712 Fifth Avenue lobby. Credit: Michael Moran/OTTO.

René Lalique glass detailing on the window of the retail building. Credit: Michael Moran/OTTO.

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Architectural Record Explores KPF’s Revamp of 712 Fifth Avenue

In a case study in glass and glazing, the outlet recounts KPF’s intervention in updating the lobby at 712 Fifth Avenue, focusing on the art nouveau-inspired entrance wall.

712 Fifth Avenue is a 650-foot-tall office tower that incorporates two historic rowhouses within the address: the 1908 Coty Building and the 1907 former Rizzoli Bookstore. As the designer of the original tower completed in 1990, KPF was brought back by Paramount Group to update the lobby and adjacent retail spaces. “The resulting revamp wrapped up last spring,” Architectural Record writes, “and saw the respectful renovation of those Fifth Avenue storefronts and the introduction of a curved glass entrance with a milled-limestone reception area in the tower lobby (formerly a muted affair of thick, gray granite columns with little daylight.)”

Design Principal Hugh Trumbull spoke with Record about KPF’s intervention on the project, taking inspiration from the historic Lalique glazing of the rowhouse-retail spaces for the glass, winged-form of the lobby entrance. “What you see here sprang from an homage to the Lalique glass and the idea of capturing something within the glass as a piece of art… It is our offering to really think about how to incorporate historic architecture and embed it within the heart of a very different building.”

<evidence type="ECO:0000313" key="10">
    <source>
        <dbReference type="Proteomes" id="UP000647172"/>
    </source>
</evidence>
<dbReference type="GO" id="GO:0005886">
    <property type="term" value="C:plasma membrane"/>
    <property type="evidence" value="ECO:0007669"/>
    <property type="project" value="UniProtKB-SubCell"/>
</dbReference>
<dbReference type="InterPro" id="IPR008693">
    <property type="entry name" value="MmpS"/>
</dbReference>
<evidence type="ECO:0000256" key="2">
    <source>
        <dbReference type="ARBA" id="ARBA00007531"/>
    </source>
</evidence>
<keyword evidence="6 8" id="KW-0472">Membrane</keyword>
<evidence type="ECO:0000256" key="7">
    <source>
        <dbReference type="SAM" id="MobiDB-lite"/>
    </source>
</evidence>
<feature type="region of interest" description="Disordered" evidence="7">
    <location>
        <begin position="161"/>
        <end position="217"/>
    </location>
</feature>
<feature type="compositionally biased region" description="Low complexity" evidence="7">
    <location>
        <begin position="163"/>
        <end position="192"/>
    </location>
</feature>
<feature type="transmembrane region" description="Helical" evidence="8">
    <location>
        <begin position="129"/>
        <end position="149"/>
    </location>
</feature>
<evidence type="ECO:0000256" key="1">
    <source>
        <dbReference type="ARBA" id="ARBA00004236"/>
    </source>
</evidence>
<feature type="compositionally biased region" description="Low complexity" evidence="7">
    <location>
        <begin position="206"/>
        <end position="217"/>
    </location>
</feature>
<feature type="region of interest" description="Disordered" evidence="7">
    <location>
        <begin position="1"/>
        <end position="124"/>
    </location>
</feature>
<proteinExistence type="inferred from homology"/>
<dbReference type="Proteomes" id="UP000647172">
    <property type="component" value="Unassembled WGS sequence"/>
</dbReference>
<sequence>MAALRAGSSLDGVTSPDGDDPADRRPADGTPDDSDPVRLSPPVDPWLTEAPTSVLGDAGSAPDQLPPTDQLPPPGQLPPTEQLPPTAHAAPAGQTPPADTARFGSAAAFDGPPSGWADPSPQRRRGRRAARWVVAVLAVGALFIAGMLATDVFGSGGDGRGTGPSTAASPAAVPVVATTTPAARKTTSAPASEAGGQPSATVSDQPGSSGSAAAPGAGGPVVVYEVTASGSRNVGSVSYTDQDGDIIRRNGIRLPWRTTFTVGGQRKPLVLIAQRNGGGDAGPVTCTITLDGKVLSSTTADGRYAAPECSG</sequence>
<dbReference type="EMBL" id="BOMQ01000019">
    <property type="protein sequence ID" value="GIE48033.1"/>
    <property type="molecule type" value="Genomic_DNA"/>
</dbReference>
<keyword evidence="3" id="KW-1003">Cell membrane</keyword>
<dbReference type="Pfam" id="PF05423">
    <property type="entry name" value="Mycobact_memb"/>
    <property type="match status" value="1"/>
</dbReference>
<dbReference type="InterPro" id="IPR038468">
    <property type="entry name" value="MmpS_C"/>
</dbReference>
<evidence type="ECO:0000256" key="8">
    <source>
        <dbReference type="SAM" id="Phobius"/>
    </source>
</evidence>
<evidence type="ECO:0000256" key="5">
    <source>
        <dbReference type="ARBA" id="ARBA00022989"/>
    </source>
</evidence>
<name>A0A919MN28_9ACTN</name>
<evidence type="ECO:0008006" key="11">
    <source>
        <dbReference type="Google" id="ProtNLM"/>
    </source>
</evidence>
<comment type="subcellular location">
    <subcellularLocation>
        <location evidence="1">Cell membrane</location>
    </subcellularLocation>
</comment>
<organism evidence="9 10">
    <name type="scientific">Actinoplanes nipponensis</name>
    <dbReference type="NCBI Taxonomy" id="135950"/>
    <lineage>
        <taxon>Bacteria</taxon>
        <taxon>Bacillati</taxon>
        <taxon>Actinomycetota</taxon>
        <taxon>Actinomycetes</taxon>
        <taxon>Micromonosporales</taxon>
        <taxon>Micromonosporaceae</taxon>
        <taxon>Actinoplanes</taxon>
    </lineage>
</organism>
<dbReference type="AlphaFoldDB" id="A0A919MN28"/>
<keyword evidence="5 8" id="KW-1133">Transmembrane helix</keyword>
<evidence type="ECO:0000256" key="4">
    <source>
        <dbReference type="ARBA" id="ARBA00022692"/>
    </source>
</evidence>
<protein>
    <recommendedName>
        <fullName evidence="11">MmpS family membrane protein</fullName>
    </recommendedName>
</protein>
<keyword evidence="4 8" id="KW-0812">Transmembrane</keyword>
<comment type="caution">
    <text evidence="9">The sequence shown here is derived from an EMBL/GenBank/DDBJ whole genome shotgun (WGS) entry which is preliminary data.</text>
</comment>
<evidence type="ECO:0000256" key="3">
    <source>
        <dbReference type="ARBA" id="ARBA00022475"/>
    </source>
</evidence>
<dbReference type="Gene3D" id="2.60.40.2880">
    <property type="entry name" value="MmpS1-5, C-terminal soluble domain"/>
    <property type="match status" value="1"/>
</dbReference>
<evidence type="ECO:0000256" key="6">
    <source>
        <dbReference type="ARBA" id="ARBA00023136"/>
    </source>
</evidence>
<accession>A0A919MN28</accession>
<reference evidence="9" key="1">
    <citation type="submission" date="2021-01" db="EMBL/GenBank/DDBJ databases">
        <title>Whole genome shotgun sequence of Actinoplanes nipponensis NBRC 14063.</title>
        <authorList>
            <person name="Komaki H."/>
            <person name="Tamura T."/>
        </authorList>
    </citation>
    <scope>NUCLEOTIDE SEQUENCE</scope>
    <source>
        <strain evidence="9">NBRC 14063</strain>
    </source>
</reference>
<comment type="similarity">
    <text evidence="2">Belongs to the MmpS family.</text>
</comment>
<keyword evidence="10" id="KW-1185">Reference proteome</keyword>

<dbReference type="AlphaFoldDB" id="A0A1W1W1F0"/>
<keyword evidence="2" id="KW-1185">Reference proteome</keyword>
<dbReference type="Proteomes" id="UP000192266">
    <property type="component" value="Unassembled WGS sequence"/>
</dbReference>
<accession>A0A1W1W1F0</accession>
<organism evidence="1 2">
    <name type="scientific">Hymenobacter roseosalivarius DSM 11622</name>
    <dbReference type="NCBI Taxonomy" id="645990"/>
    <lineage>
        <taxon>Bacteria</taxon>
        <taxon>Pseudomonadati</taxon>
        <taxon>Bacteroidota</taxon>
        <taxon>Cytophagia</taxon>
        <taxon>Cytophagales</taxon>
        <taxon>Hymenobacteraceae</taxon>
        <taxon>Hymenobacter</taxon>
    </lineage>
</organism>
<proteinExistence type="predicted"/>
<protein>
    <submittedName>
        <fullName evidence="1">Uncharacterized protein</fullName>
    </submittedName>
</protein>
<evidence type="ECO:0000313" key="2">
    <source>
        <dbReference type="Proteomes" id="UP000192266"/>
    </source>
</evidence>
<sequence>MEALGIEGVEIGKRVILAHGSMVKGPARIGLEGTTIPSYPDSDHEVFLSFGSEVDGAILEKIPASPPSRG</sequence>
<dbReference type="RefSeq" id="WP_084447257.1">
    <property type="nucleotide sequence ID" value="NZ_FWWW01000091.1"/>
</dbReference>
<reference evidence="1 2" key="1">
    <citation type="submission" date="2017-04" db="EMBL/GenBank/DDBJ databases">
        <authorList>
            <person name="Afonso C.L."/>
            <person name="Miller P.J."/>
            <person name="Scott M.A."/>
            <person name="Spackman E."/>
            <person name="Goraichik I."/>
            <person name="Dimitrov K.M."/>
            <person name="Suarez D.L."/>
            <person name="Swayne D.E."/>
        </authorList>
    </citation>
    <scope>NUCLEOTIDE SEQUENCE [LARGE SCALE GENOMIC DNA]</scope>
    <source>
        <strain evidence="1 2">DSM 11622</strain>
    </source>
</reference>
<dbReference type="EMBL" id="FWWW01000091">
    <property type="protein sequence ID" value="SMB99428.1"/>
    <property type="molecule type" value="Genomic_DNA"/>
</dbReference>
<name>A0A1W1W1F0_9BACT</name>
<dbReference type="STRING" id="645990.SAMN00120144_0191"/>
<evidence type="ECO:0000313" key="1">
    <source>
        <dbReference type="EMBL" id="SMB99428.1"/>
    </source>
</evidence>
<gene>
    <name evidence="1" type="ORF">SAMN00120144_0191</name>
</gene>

KPF worked with façade specialist Front on the project, where glass was chosen for its “desirable distortion and reflectiveness, an effect that is multiped by the sheer scale of the panels—each measure some 14 feet tall.” The team was able to avoid the use of mullions for support, while custom decorative caps are used to hold four subtypes of panels in place.

To complement the glass, KPF sourced CNC-milled blocks of limestone for the interior walls, seating, and front desk. “The result is a welcoming and luminous entry that, in drawing from the past, confidently repositions the office tower for the years ahead,” the article notes.

Read the full article online here.

Also in the March issue, Architectural Record featured Atlantis The Royal in the project Snapshot section.